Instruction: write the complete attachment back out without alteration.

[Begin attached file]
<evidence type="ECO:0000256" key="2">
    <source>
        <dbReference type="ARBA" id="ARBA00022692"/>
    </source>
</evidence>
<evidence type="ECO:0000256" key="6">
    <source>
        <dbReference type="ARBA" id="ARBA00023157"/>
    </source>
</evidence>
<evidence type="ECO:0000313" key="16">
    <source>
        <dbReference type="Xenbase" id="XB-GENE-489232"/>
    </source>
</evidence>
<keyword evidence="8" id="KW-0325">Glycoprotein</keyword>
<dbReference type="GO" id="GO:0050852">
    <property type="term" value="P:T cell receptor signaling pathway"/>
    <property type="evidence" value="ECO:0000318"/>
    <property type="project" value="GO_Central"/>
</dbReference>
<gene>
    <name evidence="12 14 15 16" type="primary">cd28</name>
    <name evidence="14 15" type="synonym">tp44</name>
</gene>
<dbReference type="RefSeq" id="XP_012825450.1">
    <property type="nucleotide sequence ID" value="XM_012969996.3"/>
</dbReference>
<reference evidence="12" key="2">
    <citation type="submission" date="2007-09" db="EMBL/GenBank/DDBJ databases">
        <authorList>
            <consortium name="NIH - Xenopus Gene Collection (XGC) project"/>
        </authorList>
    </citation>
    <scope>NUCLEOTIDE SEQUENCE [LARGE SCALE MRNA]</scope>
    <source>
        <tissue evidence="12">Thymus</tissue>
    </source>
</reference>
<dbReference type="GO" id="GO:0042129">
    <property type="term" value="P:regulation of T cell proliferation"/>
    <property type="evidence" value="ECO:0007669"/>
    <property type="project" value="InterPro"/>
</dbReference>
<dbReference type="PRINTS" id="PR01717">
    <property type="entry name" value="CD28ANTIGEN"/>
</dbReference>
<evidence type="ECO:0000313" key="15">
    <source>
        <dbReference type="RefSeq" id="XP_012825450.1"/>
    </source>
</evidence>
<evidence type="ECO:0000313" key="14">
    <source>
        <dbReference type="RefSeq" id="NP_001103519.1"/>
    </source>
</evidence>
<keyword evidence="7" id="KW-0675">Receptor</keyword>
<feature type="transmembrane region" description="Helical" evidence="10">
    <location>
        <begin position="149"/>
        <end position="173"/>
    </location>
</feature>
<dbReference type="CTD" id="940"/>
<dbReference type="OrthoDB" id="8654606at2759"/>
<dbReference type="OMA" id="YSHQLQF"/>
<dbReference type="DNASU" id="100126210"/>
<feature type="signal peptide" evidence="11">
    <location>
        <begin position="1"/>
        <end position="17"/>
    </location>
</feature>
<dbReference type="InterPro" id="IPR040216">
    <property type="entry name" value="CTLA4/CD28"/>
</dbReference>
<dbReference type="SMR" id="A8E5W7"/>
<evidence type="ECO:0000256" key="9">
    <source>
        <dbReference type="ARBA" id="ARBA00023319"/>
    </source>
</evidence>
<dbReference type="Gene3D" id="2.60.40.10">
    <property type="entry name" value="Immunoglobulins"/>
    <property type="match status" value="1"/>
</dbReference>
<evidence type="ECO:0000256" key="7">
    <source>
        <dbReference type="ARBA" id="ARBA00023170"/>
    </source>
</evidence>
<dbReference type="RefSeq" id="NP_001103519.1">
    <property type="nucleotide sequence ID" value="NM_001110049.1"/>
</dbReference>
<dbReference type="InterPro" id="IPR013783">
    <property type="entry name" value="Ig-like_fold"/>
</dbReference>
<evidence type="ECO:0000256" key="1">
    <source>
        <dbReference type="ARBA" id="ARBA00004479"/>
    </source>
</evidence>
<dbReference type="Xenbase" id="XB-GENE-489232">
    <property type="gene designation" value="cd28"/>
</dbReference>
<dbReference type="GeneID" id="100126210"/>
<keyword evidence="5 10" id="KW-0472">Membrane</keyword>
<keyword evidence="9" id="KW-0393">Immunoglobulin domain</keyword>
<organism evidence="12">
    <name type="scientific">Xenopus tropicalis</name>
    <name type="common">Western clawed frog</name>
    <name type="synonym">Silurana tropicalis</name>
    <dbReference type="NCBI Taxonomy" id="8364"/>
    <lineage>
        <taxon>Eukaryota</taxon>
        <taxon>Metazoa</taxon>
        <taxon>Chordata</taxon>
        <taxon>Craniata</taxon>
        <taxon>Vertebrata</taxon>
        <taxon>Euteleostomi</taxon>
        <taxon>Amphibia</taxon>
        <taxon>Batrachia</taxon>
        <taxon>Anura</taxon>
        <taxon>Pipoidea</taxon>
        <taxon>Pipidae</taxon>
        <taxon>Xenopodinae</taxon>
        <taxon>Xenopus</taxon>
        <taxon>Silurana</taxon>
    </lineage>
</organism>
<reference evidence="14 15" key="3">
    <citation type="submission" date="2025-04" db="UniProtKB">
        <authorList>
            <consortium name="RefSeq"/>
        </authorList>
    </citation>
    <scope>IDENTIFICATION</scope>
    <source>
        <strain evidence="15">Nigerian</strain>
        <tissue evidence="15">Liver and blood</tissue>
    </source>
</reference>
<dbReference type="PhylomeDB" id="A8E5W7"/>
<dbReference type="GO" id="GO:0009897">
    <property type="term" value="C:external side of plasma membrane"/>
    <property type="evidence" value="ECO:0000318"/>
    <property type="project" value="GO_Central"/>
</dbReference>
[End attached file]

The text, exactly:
<evidence type="ECO:0000256" key="2">
    <source>
        <dbReference type="ARBA" id="ARBA00022692"/>
    </source>
</evidence>
<evidence type="ECO:0000256" key="6">
    <source>
        <dbReference type="ARBA" id="ARBA00023157"/>
    </source>
</evidence>
<evidence type="ECO:0000313" key="16">
    <source>
        <dbReference type="Xenbase" id="XB-GENE-489232"/>
    </source>
</evidence>
<keyword evidence="8" id="KW-0325">Glycoprotein</keyword>
<dbReference type="GO" id="GO:0050852">
    <property type="term" value="P:T cell receptor signaling pathway"/>
    <property type="evidence" value="ECO:0000318"/>
    <property type="project" value="GO_Central"/>
</dbReference>
<gene>
    <name evidence="12 14 15 16" type="primary">cd28</name>
    <name evidence="14 15" type="synonym">tp44</name>
</gene>
<dbReference type="RefSeq" id="XP_012825450.1">
    <property type="nucleotide sequence ID" value="XM_012969996.3"/>
</dbReference>
<reference evidence="12" key="2">
    <citation type="submission" date="2007-09" db="EMBL/GenBank/DDBJ databases">
        <authorList>
            <consortium name="NIH - Xenopus Gene Collection (XGC) project"/>
        </authorList>
    </citation>
    <scope>NUCLEOTIDE SEQUENCE [LARGE SCALE MRNA]</scope>
    <source>
        <tissue evidence="12">Thymus</tissue>
    </source>
</reference>
<dbReference type="GO" id="GO:0042129">
    <property type="term" value="P:regulation of T cell proliferation"/>
    <property type="evidence" value="ECO:0007669"/>
    <property type="project" value="InterPro"/>
</dbReference>
<dbReference type="PRINTS" id="PR01717">
    <property type="entry name" value="CD28ANTIGEN"/>
</dbReference>
<evidence type="ECO:0000313" key="15">
    <source>
        <dbReference type="RefSeq" id="XP_012825450.1"/>
    </source>
</evidence>
<evidence type="ECO:0000313" key="14">
    <source>
        <dbReference type="RefSeq" id="NP_001103519.1"/>
    </source>
</evidence>
<keyword evidence="7" id="KW-0675">Receptor</keyword>
<feature type="transmembrane region" description="Helical" evidence="10">
    <location>
        <begin position="149"/>
        <end position="173"/>
    </location>
</feature>
<dbReference type="CTD" id="940"/>
<dbReference type="OrthoDB" id="8654606at2759"/>
<dbReference type="OMA" id="YSHQLQF"/>
<dbReference type="DNASU" id="100126210"/>
<feature type="signal peptide" evidence="11">
    <location>
        <begin position="1"/>
        <end position="17"/>
    </location>
</feature>
<dbReference type="InterPro" id="IPR040216">
    <property type="entry name" value="CTLA4/CD28"/>
</dbReference>
<dbReference type="SMR" id="A8E5W7"/>
<evidence type="ECO:0000256" key="9">
    <source>
        <dbReference type="ARBA" id="ARBA00023319"/>
    </source>
</evidence>
<dbReference type="Gene3D" id="2.60.40.10">
    <property type="entry name" value="Immunoglobulins"/>
    <property type="match status" value="1"/>
</dbReference>
<evidence type="ECO:0000256" key="7">
    <source>
        <dbReference type="ARBA" id="ARBA00023170"/>
    </source>
</evidence>
<dbReference type="RefSeq" id="NP_001103519.1">
    <property type="nucleotide sequence ID" value="NM_001110049.1"/>
</dbReference>
<dbReference type="InterPro" id="IPR013783">
    <property type="entry name" value="Ig-like_fold"/>
</dbReference>
<evidence type="ECO:0000256" key="1">
    <source>
        <dbReference type="ARBA" id="ARBA00004479"/>
    </source>
</evidence>
<dbReference type="Xenbase" id="XB-GENE-489232">
    <property type="gene designation" value="cd28"/>
</dbReference>
<dbReference type="GeneID" id="100126210"/>
<keyword evidence="5 10" id="KW-0472">Membrane</keyword>
<keyword evidence="9" id="KW-0393">Immunoglobulin domain</keyword>
<organism evidence="12">
    <name type="scientific">Xenopus tropicalis</name>
    <name type="common">Western clawed frog</name>
    <name type="synonym">Silurana tropicalis</name>
    <dbReference type="NCBI Taxonomy" id="8364"/>
    <lineage>
        <taxon>Eukaryota</taxon>
        <taxon>Metazoa</taxon>
        <taxon>Chordata</taxon>
        <taxon>Craniata</taxon>
        <taxon>Vertebrata</taxon>
        <taxon>Euteleostomi</taxon>
        <taxon>Amphibia</taxon>
        <taxon>Batrachia</taxon>
        <taxon>Anura</taxon>
        <taxon>Pipoidea</taxon>
        <taxon>Pipidae</taxon>
        <taxon>Xenopodinae</taxon>
        <taxon>Xenopus</taxon>
        <taxon>Silurana</taxon>
    </lineage>
</organism>
<reference evidence="14 15" key="3">
    <citation type="submission" date="2025-04" db="UniProtKB">
        <authorList>
            <consortium name="RefSeq"/>
        </authorList>
    </citation>
    <scope>IDENTIFICATION</scope>
    <source>
        <strain evidence="15">Nigerian</strain>
        <tissue evidence="15">Liver and blood</tissue>
    </source>
</reference>
<dbReference type="PhylomeDB" id="A8E5W7"/>
<dbReference type="GO" id="GO:0009897">
    <property type="term" value="C:external side of plasma membrane"/>
    <property type="evidence" value="ECO:0000318"/>
    <property type="project" value="GO_Central"/>
</dbReference>